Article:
Scabies (; also sometimes known as the seven-year itch) is a contagious skin infestation by the mite Sarcoptes scabiei. The most common symptoms are severe itchiness and a pimple-like rash. Occasionally, tiny burrows may appear on the skin. In a first-ever infection, the infected person usually develops symptoms within two to six weeks. During a second infection, symptoms may begin within 24 hours. These symptoms can be present across most of the body or just certain areas such as the wrists, between fingers, or along the waistline. The head may be affected, but this is typically only in young children. The itch is often worse at night. Scratching may cause skin breakdown and an additional bacterial infection in the skin.
Scabies is caused by infection with the female mite Sarcoptes scabiei var. hominis, an ectoparasite. The mites burrow into the skin to live and deposit eggs. The symptoms of scabies are due to an allergic reaction to the mites. Often, only between 10 and 15 mites are involved in an infection. Scabies is most often spread during a relatively long period of direct skin contact with an infected person (at least 10 minutes) such as that which may occur during sex or living together. Spread of the disease may occur even if the person has not developed symptoms yet. Crowded living conditions, such as those found in child-care facilities, group homes, and prisons, increase the risk of spread. Areas with a lack of access to water also have higher rates of disease. Crusted scabies is a more severe form of the disease. It typically only occurs in those with a poor immune system and people may have millions of mites, making them much more contagious. In these cases, spread of infection may occur during brief contact or by contaminated objects. The mite is very small and at the limit of detection with the human eye. It is not readily obvious; factors that aid in detection are good lighting, magnification, and knowing what to look for. Diagnosis is based either on detecting the mite (confirmed scabies), detecting typical lesions in a typical distribution with typical historical features (clinical scabies), or detecting atypical lesions or atypical distribution of lesions with only some historical features present (suspected scabies).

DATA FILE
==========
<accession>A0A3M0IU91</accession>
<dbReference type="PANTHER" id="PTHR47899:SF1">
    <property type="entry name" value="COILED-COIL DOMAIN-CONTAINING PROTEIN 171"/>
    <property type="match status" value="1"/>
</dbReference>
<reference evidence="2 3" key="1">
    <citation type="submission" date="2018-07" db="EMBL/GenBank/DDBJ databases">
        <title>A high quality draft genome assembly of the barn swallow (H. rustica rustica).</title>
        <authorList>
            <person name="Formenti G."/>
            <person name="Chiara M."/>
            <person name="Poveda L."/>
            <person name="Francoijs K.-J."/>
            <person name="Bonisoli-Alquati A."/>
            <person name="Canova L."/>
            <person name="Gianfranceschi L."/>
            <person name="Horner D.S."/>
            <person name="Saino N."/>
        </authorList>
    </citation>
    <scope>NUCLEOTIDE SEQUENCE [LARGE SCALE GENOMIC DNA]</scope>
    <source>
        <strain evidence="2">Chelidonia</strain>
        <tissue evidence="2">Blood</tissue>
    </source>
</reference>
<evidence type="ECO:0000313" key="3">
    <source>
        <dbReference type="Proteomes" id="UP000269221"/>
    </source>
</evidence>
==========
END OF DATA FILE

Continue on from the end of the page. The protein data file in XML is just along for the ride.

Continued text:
Several medications are available to treat those infected, such as ivermectin or permethrin, crotamiton, and lindane creams. Sexual contacts within the last month and people who live in the same house should also be treated at the same time. Bedding and clothing used in the last three days should be washed in hot water and dried in a hot dryer. As the mite does not live for more than three days away from human skin, more washing is not needed. Symptoms may continue for two to four weeks following treatment. If after this time symptoms continue, retreatment may be needed.
Scabies is one of the three most common skin disorders in children, along with ringworm and bacterial skin infections. As of 2015, it affects about 204 million people (2.8% of the world population). It is equally common in both sexes. The young and the old are more commonly affected. It also occurs more commonly in the developing world and tropical climates. The word scabies is from Latin: scabere, lit. 'to scratch'. Other animals do not spread human scabies. Infection in other animals is typically caused by slightly different but related mites and is known as sarcoptic mange.